* "Robust Capital Regulation;' by Viral Acharya, Hamid Mehran, Til Schuermann, and Anjan Thakor. April 2011. SSRN #1822333.
Many commentators, including former Federal Reserve Board chairman Paul Volcker, have blamed the recent financial crisis and subsequent recession on the 1999 Gramm Leach-Bliley Act (GLB), which eliminated the legal barriers between investment (securities) and commercial (traditional deposits and loans) banking and insurance. In a recent paper, New York University economist Lawrence White argues that this blame is misplaced for two reasons.
First, the Depression-era theory that investment and commercial banking should be separated has long been discredited by academic economists. The theory alleges that the stock market crash of 1929 was the result of investment banks selling poor-quality stocks to an uninformed public in order to help the stock-issuing companies repay loans from the investment banks' affiliated commercial banks. Randall Kroszner and Raghuram Rajan ("Is the Glass-Steagall Act Justified," American Economic Review, Vol. 84, No. 4) debunked this theory nearly two decades ago when they showed that securities underwritten by banks with affiliates were no more likely to default than similar securities issued by independent investment banks during 1924-1940.
Second, GLB simply granted congressional recognition of regulatory decisions in the 1970s and 1980s that blurred the distinctions between investment and commercial banking. Those decisions had been incorporated into the marketplace long before 1999, as evidenced by the creation of money market funds, the securitization of mortgages, and the direct access of corporations to loans through the commercial paper market.
For White, the financial crisis was the result of high-leveraged lending to the housing sector, and those loans ultimately went sour with the 2006-2007 popping of the real estate bubble. What's relevant to the GLB discussion is that those losses did not occur because commercial banks underwrote corporate securities, or traded for their own account, or operated hedge funds. The losses occurred because both commercial and investment banks invested in mortgage-related bonds, which was legal (and encouraged) long before GLB. Hence, White concludes, the reimposition of Glass-Steagall Act rules separating investment banking from commercial banking would "not even be a case of locking the barn door after the horses have run out. Instead, it would be a case of closing a set of side doors that the horses hardly notice."
This is not to say that GLB doesn't deserve some criticism relevant to the financial crisis. GLB increased the barriers between commerce and banking, which hurt low-income consumers. In the late 1990s, Wal-Mart wanted to enter retail banking, both in an effort to lower its credit card costs and because it saw a profit opportunity. Existing banks, existing retailers, labor unions, and other opponents of Wal-Mart succeeded in inserting language into GLB that prevented any acquisition of a unitary thrift holding company by a commercial or industrial company, thereby blocking Wal-Mart's plans. Low-income consumers would be better served by aggressive entry by companies like Wal-Mart with a proven track record of serving low-income customers-indeed, they'd benefit far more from this than programs like the Community Reinvestment Act that "pressure" existing banks to lend to the poor.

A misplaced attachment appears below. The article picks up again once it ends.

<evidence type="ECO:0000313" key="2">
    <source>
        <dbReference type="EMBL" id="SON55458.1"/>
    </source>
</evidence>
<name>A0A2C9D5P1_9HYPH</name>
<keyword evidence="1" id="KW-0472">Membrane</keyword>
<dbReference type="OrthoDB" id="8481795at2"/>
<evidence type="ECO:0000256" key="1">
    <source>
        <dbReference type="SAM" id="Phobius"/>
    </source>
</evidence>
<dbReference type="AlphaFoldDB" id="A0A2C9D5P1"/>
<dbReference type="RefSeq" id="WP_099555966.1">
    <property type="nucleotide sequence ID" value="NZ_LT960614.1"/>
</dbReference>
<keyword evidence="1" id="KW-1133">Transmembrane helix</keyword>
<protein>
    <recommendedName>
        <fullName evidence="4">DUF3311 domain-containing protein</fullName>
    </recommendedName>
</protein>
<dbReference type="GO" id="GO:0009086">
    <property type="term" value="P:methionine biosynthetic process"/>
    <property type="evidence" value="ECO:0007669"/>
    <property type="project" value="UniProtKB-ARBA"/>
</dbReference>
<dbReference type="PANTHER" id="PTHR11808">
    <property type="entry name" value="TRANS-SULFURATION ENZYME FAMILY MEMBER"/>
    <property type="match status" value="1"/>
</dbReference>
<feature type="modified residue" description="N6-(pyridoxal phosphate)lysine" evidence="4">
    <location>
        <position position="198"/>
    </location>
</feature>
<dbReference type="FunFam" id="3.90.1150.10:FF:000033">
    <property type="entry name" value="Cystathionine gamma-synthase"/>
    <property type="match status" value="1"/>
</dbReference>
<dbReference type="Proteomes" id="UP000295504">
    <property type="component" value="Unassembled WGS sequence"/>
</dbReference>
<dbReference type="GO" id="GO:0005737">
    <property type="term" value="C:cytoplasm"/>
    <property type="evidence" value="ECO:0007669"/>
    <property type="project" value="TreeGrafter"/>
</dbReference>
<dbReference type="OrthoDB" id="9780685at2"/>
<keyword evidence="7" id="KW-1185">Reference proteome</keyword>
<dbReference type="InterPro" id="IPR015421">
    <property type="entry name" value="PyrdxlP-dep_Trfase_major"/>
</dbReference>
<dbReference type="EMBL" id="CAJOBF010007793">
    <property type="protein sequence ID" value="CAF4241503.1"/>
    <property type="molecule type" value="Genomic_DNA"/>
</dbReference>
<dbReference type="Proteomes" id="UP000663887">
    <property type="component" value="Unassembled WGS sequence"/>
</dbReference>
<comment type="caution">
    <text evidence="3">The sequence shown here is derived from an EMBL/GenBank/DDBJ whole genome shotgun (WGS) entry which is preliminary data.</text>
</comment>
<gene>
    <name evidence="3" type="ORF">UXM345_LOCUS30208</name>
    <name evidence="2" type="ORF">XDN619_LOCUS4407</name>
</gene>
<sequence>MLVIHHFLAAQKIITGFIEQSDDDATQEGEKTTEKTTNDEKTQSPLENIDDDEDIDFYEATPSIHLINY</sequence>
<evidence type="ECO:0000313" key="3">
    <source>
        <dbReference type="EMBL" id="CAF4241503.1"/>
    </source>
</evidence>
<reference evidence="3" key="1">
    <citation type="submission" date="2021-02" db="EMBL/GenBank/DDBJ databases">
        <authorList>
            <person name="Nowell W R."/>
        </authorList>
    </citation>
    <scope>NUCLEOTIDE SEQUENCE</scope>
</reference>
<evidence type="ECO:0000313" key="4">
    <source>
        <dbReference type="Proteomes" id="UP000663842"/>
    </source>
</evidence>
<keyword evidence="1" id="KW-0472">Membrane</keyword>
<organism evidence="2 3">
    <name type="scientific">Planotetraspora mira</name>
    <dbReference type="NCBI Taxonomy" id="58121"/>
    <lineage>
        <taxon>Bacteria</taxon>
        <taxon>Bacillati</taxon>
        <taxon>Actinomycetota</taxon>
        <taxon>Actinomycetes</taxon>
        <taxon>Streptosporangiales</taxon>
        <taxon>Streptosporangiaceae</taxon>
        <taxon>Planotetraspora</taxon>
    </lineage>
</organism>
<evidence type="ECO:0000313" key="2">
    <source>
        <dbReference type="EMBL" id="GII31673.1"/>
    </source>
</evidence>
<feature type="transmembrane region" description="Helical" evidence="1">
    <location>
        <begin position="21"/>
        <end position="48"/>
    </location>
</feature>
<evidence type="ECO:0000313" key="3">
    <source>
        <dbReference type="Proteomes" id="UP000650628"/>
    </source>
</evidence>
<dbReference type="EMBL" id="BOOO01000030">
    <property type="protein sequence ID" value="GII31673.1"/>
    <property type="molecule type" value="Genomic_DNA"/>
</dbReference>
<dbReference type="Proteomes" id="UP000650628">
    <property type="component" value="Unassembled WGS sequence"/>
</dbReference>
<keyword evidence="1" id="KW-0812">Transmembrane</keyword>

Another recent paper, by Viral Acharya et al., examines the role that high-leveraged lending played in the financial crisis. It is now consensus that high-leverage financing--that is, extensive borrowing by banks, which then used the borrowed money to finance housing and other investments--fueled the housing bubble. Many policy analysts reason that decreased leverage--that is, increased use by banks of their shareholders' money to finance such investing, instead of borrowing--would allow the banks to survive large asset losses and decrease the need for future government bailouts.
The authors of this paper worry that such a change could ultimately lead to more financial problems. Snakebit uninsured large depositors and debt--holders now have powerful incentive to monitor the investment behavior of financial institutions that want to borrow (or have already borrowed) their money; a switch to greater equity financing would dampen that vigilance.
Acharya et al. propose that financial firms be required to have a "mandatory equity buffer"--in effect, a firm "rainy day fund"--funded out of retained earnings. This would insure savings during good times and use of the savings during bad. The equity buffer would be transferred to the normal capital account of the financial institution automatically when prearranged capital levels are breached because of loan losses. If the bank becomes insolvent, the equity buffer would revert to the Federal Deposit Insurance Corporation so that uninsured debt-holders would not benefit directly from the extra equity and thus still have incentive to monitor the bank's loans.
The objection to increased capital requirements is that they would reduce the value of banks. Acharya et al. respond by invoking the insights from a paper by Anat Admati that I described in an earlier Workings Papers column (Winter 2010-2011). Equity is "expensive" only because banks are so highly leveraged and thus risky. More equity reduces risk and thus reduces the "cost" of the equity. The result is that more equity does not reduce the market value of banks.
Peter Van Doren is editor of Regulation and senior fellow at the Cato Institute.
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|Title Annotation:||IN REVIEW: WORKING PAPERS|
|Author:||Van Doren, Peter|
|Date:||Jun 22, 2012|
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